Having built the early years of my writing career on screeds like Maintaining The Groove (you can go read it: vintage typos and all!), I guess it’s understandable that the statement “I left the electronic music festival because it was too loud” would be more loaded for me than it might be for others.

There’s a lot of defensiveness that comes up for me, some of which I think is rational: I have friends in their 40s who still go to parties! I knew people who felt “too old” in their early 20s! Age is just a number! This isn’t about me getting older or being pregnant!

There’s no denying it: leaving my favorite festival after 36 hours feels like untangling some tiny last fine threads that held me to my rave career. It’s been a gradual process — I haven’t been a true RAVER!!! since I resigned from Lotus in 2001, attending mostly just hippie-raves and outdoor festivals since 2002. Once I started getting my morning dancing in with NIA in 2006, I gave up on most late-night electronic dance music events. Shambhala and a couple nights at clubs a year have been my last vestiges of my former rave identity.

I have had a HELL of a run, partying loud and proud for almost 15 years … I banged the fuck out of my youth.

When I think about this rationally, I know of course that there’s NOTHING WRONG here. I have had a HELL of a run, partying loud and proud for almost 15 years. I’ve been shouting over speaker stacks since I was 20 years old. When it’s time for my midlife crisis, it will not include pining over not attending enough loud parties or not having enough fun in my youth. I banged the fuck out of my youth.

I also have to remind myself that the form is NOT the function. Dancing and celebratory gatherings have been a part of my world since childhood. It’s not like I don’t have examples of how dance can shift through the phases of a person’s life: I look at my parents and see that they’ve both integrated dance and gatherings and celebrations through-out their lives. Mom still does African Dance and drumming. Dad still loves his Ecstatic Dance classes.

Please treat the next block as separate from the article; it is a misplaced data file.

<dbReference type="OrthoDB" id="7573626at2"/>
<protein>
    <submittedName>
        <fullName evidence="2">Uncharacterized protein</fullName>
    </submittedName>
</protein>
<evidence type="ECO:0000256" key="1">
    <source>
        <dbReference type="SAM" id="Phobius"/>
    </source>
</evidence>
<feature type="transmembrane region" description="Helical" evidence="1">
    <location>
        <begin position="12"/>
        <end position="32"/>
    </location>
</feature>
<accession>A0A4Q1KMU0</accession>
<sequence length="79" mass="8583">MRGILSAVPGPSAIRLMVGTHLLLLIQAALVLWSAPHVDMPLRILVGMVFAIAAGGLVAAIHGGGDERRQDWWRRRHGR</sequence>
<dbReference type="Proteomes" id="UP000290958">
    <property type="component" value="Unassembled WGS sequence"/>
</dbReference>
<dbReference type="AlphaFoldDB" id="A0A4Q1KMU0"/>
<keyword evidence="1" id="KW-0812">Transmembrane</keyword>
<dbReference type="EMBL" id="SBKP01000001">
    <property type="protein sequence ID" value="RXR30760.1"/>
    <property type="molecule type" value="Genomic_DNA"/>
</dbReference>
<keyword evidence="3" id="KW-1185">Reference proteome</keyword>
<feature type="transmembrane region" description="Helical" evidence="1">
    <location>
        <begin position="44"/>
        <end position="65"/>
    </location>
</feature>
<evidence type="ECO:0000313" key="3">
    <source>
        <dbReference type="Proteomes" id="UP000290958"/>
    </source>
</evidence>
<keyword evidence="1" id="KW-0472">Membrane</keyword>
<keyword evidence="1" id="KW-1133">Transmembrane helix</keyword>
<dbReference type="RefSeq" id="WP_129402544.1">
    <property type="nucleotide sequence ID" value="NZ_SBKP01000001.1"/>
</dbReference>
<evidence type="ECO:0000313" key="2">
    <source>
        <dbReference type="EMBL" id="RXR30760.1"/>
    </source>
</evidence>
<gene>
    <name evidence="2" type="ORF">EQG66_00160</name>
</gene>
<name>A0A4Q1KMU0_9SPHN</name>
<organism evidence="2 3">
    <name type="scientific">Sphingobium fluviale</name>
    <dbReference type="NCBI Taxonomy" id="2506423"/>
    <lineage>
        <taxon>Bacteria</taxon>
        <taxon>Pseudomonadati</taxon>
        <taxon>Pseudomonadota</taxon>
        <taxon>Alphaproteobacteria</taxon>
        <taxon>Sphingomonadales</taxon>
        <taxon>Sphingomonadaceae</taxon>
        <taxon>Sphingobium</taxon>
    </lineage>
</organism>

I keep having to remind myself that not enjoying a form of dance that did me good for almost 15 years doesn’t somehow represent the Demise of All Fun in my life. Leaving a music festival doesn’t mean I’m going to stop dancing. It’s just that the era of super loud, super big, super intoxicated, all-night parties may be coming to a gentle close. There are a LOT of places to dance in this world, and while I want to dance forever … I’m not sure I want to dance all night with strangers as much as I used to.

Not that parenthood won’t still be an abrupt transition, but feeling like I’m losing my identity as a party maven is something I’ve dealt with for years. (Although, as this situation is evidence of, not always without a few clutchings and bittersweet moments.) It’s been a gentle amble in this direction, and my favorite moments of the last couple years have all been about spontaneous walks to the park with friends, soaking in my mom’s hot tub, participating in ridiculous choreographed dance routines, shaking it on a sprung wood floor at a dance studio, and laughing over good stories and tasty food.

In closing, I’ll quote my 22 year old self: